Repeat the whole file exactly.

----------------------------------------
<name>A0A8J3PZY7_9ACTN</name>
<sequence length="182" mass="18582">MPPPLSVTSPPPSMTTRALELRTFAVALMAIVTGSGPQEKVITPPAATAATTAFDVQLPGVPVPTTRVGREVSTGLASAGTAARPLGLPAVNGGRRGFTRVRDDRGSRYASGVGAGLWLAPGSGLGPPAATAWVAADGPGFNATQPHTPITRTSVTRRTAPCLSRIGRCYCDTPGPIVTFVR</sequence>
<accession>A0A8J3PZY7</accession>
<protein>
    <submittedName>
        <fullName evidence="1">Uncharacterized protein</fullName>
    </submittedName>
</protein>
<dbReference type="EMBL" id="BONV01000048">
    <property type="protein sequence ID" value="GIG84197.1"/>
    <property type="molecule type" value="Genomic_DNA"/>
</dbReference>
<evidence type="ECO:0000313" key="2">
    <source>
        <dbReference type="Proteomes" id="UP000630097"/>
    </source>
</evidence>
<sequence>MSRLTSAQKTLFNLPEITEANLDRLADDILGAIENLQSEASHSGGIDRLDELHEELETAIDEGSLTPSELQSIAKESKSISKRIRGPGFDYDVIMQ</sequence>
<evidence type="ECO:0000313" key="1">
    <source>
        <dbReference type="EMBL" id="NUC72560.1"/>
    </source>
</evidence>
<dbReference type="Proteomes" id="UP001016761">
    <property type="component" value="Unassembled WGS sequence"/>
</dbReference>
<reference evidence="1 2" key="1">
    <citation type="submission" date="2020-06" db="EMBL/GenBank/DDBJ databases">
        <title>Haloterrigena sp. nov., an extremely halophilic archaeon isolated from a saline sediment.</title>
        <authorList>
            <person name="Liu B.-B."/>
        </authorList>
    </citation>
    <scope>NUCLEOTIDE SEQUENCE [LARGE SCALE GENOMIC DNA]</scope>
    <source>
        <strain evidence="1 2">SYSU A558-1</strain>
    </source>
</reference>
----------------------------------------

<name>A0A8J3PZY7_9ACTN</name>
<sequence length="182" mass="18582">MPPPLSVTSPPPSMTTRALELRTFAVALMAIVTGSGPQEKVITPPAATAATTAFDVQLPGVPVPTTRVGREVSTGLASAGTAARPLGLPAVNGGRRGFTRVRDDRGSRYASGVGAGLWLAPGSGLGPPAATAWVAADGPGFNATQPHTPITRTSVTRRTAPCLSRIGRCYCDTPGPIVTFVR</sequence>
<accession>A0A8J3PZY7</accession>
<protein>
    <submittedName>
        <fullName evidence="1">Uncharacterized protein</fullName>
    </submittedName>
</protein>
<dbReference type="EMBL" id="BONV01000048">
    <property type="protein sequence ID" value="GIG84197.1"/>
    <property type="molecule type" value="Genomic_DNA"/>
</dbReference>
<evidence type="ECO:0000313" key="2">
    <source>
        <dbReference type="Proteomes" id="UP000630097"/>
    </source>
</evidence>
<sequence>MSRLTSAQKTLFNLPEITEANLDRLADDILGAIENLQSEASHSGGIDRLDELHEELETAIDEGSLTPSELQSIAKESKSISKRIRGPGFDYDVIMQ</sequence>
<evidence type="ECO:0000313" key="1">
    <source>
        <dbReference type="EMBL" id="NUC72560.1"/>
    </source>
</evidence>
<dbReference type="Proteomes" id="UP001016761">
    <property type="component" value="Unassembled WGS sequence"/>
</dbReference>
<reference evidence="1 2" key="1">
    <citation type="submission" date="2020-06" db="EMBL/GenBank/DDBJ databases">
        <title>Haloterrigena sp. nov., an extremely halophilic archaeon isolated from a saline sediment.</title>
        <authorList>
            <person name="Liu B.-B."/>
        </authorList>
    </citation>
    <scope>NUCLEOTIDE SEQUENCE [LARGE SCALE GENOMIC DNA]</scope>
    <source>
        <strain evidence="1 2">SYSU A558-1</strain>
    </source>
</reference>